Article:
His Toledo teams have always been able to score; the Rockets averaged 42.3 points this season, best in the MAC and eighth nationally. They averaged better than 200 yards a game in both rushing and passing.
Beckman said Friday he'll run a spread at Illinois. He added that he'll try to bring Campbell to Champaign, and has asked the NCAA for a waiver, like the one given to Ohio State, to allow him to add extra coaches to recruit while current assistants prepare for the bowl.
He said he'll meet current staff members before deciding whether to try to keep any of them.
Toledo also gave up big points under Beckman - 30.9 a game this season. In back-to-back weeks in November, Northern Illinois and Western Michigan torched the Rockets for 63 points, though Toledo lost only one of those games.
Beckman said his team was missing one defensive starter to injury and another to suspension for those games and lacked the depth to make up for it.
"It was tough," he said. "We didn't tackle well."
Beckman said he'll recruit the state of Illinois heavily, noting Toledo rosters had many players from Ohio.
He is considered a strong recruiter, but has very little history in Illinois, Chicago-based recruiting expert Tom Lemming said.
"They're much more comfortable recruiting Ohio and Detroit," Lemming said of Beckmann and his staff at Toledo.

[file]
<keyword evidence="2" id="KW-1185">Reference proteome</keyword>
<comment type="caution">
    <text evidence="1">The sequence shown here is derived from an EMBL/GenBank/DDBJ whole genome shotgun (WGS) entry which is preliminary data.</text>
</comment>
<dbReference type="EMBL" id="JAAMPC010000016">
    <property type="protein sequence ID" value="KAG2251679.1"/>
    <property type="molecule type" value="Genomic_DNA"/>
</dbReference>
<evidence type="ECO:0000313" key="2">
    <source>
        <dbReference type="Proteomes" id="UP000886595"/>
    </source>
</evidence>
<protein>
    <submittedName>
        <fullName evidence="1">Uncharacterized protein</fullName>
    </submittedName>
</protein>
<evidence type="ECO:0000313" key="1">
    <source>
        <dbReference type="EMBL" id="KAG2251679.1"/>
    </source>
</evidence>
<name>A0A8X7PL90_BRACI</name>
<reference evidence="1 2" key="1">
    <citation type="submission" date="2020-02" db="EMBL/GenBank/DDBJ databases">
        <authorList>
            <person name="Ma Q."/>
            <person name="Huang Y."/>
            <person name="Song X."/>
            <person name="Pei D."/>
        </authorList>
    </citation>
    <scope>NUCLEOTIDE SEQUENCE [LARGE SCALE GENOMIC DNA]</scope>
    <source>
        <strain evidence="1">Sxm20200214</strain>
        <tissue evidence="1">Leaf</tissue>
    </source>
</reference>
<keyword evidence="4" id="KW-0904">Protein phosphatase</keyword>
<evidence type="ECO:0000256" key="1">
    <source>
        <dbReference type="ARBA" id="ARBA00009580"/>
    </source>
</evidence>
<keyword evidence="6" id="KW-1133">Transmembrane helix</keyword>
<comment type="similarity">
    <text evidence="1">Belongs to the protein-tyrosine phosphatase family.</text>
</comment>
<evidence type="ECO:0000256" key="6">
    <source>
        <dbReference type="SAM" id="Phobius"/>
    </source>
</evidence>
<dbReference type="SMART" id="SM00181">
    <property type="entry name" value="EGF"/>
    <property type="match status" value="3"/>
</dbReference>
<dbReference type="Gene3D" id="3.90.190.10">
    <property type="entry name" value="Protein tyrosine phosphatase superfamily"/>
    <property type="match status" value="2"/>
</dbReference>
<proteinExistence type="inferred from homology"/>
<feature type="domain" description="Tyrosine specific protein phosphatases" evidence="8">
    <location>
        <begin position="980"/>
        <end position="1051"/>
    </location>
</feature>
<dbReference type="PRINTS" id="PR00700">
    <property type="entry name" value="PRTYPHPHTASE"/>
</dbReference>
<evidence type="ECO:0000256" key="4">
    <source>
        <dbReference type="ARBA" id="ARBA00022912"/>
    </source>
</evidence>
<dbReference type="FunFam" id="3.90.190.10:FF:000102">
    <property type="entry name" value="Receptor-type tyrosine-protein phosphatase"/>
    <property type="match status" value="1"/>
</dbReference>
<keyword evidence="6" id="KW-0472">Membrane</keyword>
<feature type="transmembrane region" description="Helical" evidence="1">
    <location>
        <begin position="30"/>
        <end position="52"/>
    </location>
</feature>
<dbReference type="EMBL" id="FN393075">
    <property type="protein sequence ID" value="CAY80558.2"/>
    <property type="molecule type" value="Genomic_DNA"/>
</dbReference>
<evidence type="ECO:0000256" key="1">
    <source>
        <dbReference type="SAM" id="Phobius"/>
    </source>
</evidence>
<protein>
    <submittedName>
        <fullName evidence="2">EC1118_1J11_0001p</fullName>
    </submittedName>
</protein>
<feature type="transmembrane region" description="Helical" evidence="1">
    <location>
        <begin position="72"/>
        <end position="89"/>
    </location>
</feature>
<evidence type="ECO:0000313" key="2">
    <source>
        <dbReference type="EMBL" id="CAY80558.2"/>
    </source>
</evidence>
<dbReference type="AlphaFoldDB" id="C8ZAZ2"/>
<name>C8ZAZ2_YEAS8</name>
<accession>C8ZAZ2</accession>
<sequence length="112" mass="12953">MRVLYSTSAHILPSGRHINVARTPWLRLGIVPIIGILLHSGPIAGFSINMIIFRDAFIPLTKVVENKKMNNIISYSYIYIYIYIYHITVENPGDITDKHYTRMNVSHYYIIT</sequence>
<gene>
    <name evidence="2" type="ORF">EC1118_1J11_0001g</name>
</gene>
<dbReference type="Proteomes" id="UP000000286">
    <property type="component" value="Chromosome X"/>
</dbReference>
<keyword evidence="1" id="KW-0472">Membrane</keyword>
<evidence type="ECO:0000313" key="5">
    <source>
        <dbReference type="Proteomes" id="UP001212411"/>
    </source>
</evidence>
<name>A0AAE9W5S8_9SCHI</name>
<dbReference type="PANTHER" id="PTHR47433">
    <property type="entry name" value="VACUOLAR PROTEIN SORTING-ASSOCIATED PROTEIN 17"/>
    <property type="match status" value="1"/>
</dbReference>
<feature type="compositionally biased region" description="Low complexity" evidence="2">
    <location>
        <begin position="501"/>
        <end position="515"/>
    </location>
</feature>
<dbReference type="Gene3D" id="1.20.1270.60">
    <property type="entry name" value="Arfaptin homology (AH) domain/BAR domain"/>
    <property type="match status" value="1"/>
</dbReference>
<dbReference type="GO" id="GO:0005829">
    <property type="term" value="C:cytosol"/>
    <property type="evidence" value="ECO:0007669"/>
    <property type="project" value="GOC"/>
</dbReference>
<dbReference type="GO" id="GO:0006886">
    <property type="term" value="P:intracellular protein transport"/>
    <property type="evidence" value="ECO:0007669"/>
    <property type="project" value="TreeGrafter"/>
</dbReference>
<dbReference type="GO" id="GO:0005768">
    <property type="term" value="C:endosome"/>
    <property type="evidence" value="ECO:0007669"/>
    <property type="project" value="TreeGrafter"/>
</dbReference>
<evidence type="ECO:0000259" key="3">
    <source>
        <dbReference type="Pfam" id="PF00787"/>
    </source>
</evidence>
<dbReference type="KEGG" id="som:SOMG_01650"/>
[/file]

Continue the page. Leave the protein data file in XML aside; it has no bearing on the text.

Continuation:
Beckman came to Toledo from Oklahoma State, where he spent two seasons as defensive coordinator.
He's also been an assistant at Western Carolina, Elon, Bowling Green - where he was Urban Meyer's defensive coordinator - and Ohio State. Beckman coached the Buckeyes' cornerbacks in 2005 and `06.
On Friday Beckman called Meyer a mentor, and said he looks forward to coaching against him.
"I can't wait," he said. "Urban and I are great, great friends."
When Zook was fired, university trustee James Montgomery said Friday that he'd hoped the school would hire its first black head football coach.
"I'd hoped we would make a little history," said Montgomery, who is black.
The field of reported candidates included at least one black coach, highly sought-after Houston coach Kevin Sumlin.
Thomas said he hired Beckman from what he called "a very diverse pool."
Zook was fired the day after a 27-7 loss at Minnesota.
He came to Illinois in 2005 from Florida and went 34-51, finishing with two winning seasons; a win at the Fight Hunger Bowl would give Illinois its third in seven years. He took Illinois to the 2008 Rose Bowl, a loss to USC that came during the Illini's first trip to Pasadena since the 1980s, and to last year's Texas Bowl, where Illinois defeated Baylor.
But Zook also barely survived the 2009 season, a three-win campaign that led to the firing of most of his staff. Special teams, which he personally coached, were often bad. Recruiting had fallen off the past couple of seasons.
The bottom line, as Thomas pointed out just after he fired Zook: The Illini won just under a third of their Big Ten games under Zook, and had a winning conference record over that period against only Indiana.
Illinois paid Zook $2.6 million for the two years left on his contract.